Hong Kong pro-democracy politicians Au Nok-hin and Ben Chung, who are among 29 people set to plead guilty in the city’s largest national security case, have asked the court to adjourn discussion of their case after their lawyer said more time was needed to seek instructions from the pair.

Au Nok-hin
Au Nok-hin. File photo: Legislative Council, via Flickr.

Former lawmaker Au and ex-district councillor Chung appeared before a three-judge panel in the High Court on Thursday at a hearing to discuss case management. The defence and prosecution were expected to confer with designated national security judges Andrew Chan, Wilson Chan and Johnny Chan on how to proceed with the case against the pair, who pleaded guilty before a magistrate in June over their roles in an alleged conspiracy to commit subversion.

The allegation centres on unofficial primary elections held in July 2020 to select opposition candidates for an upcoming Legislative Council election involving 47 well-known Hong Kong pro-democracy figures.

The primaries, which aimed to help the pro-democracy camp secure a majority in the legislature, were said to be part of a conspiracy to allow the democrats to abuse their powers as lawmakers – if elected – to veto budget bills, paralyse government operations and ultimately force the chief executive to resign.

Representing both Au and Chung, barrister Valerie Chan told the court on Thursday that she wanted to make a joint application with the prosecution, led by senior prosecutor Andy Lo, to postpone the hearing.

The lawyer did not initially say why an adjournment was needed. Asked by Justice Andrew Chan to elaborate, barrister Valerie Chan said the legal team needed further time to take instructions from their clients.

High Court
High Court. Photo: Kelly Ho/HKFP.

The court adjourned the hearing to September 28.

Au and Chung were the first batch of the 47 democrats to appear before the High Court’s three-judge panel. It took almost a year for a lower court to commit 18 democrats for trial and 29 for sentencing. Most of the accused have already been detained for 18 months, with only 13 defendants currently on bail.

Those who pleaded guilty before Principal Magistrate Peter Law in the West Kowloon Magistrates’ Courts in June are expected to confirm their guilty pleas before the three judges. They could face up to life imprisonment, but it remains unclear what level of penalty the High Court may impose.

Under the national security law, a “principal offender” in a subversion offence of a “grave nature” could be sentenced to life behind bars, or a fixed-term imprisonment of not less than 10 years. Those who “actively participate” in the offence would be jailed for between three and 10 years, while other participants shall face a fixed-term imprisonment of not more than three years, short-term detention or restriction.

The prosecution has described Au as one of the co-organisers of the primaries and the “main coordinator” of six election forums which “promoted their subversive agenda.” The former legislator was also said to have called for donations to fund the unofficial primaries, asking the public to give amounts under HK$1,000 to “circumvent” election laws.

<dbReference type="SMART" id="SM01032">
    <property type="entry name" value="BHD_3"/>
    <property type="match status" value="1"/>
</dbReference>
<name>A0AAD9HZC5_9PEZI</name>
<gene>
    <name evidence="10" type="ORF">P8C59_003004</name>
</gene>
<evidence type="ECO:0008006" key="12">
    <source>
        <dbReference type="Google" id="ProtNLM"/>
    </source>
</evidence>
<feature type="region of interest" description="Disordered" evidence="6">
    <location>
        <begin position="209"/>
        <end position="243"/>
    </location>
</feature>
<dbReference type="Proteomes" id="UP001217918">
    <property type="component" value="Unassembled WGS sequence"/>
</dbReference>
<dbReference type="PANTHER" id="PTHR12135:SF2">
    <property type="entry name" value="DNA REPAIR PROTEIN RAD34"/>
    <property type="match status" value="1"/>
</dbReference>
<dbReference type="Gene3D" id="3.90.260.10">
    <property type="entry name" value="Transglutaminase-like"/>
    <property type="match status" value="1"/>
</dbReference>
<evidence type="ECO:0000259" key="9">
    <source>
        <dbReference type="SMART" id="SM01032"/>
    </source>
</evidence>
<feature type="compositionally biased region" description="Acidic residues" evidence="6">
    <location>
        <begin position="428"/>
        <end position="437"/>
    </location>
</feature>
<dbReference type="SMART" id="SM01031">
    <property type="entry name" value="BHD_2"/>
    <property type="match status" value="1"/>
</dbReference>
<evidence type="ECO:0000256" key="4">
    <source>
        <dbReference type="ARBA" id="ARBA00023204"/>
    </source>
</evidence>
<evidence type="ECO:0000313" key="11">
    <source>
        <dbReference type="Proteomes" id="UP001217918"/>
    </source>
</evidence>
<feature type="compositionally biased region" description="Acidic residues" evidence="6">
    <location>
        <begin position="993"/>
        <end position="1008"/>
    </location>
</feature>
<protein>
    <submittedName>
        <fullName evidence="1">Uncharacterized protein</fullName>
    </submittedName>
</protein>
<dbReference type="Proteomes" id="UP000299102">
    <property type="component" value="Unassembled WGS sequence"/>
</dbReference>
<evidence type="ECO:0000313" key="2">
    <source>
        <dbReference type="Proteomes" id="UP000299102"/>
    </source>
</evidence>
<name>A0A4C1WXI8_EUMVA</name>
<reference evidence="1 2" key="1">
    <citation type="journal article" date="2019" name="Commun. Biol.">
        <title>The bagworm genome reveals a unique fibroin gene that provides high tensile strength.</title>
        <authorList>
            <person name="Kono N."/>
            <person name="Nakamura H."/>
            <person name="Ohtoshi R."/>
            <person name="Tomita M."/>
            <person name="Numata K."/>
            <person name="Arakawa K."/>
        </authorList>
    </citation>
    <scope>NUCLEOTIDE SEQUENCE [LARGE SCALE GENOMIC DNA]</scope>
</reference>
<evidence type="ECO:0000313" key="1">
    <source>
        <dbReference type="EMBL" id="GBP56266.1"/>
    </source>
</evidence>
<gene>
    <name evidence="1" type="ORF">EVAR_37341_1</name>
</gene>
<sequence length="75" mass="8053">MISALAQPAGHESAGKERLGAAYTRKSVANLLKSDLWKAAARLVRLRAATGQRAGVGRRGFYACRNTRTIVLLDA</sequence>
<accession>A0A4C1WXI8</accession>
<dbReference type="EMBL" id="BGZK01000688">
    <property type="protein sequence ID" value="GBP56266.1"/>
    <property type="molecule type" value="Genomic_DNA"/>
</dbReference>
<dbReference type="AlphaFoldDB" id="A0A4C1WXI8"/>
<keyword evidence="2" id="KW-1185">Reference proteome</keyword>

Similarly, Chung was named a co-organiser with an “indispensable involvement” in the scheme, including handling the treasury, logistics and publicity for the primaries. Prosecutors pointed to his position as the vice-convenor of the now-defunct political group Power for Democracy, which helped implement the unofficial primaries.

Ben Chung
Ben Chung. File photo: Ben Chung, via Facebook.

The ex-chairman of the Sai Kung District Council was also said to have provided his office as one of the polling stations for the primaries.

Apart from Au and Chung, seven other defendants also attended the hearing on Thursday. They were former lawmakers Claudia Mo and Gary Fan, ex-district councillors Tiffany Yuen and Roy Tam, Carol Ng who used to chair the Hong Kong Confederation of Trade Unions and activists Gordon Ng and Frankie Fung.

The democrats waved to family, friends and supporters in the public gallery when they were escorted into the dock. Among those in the public seats were consulate staff and Senior Counsel Gladys Li and barrister Margaret Ng, who represent other defendants in the case.

A series of hearings was scheduled for Friday and next week for the High Court to discuss case management issues with some of the defendants who are set to plead guilty. Legal scholar Benny Tai will appear in the High Court later this month, while another batch of defendants will be brought to court in November.

No date has been set for the 18 defendants who deny the subversion charge. But Secretary for Justice Paul Lam ordered last month that they will be tried without a jury, citing the alleged “involvement of foreign elements” in the case as a reason to depart from the common law tradition of trial by jury. He also mentioned concerns over “personal safety of jurors and their family members” and a “risk of perverting the course of justice if the trial is conducted with a jury.”

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Kelly Ho has an interest in local politics, education and sports. She formerly worked at South China Morning Post Young Post, where she specialised in reporting on issues related to Hong Kong youth. She has a bachelor's degree in Journalism from the University of Hong Kong, with a second major in Politics and Public Administration.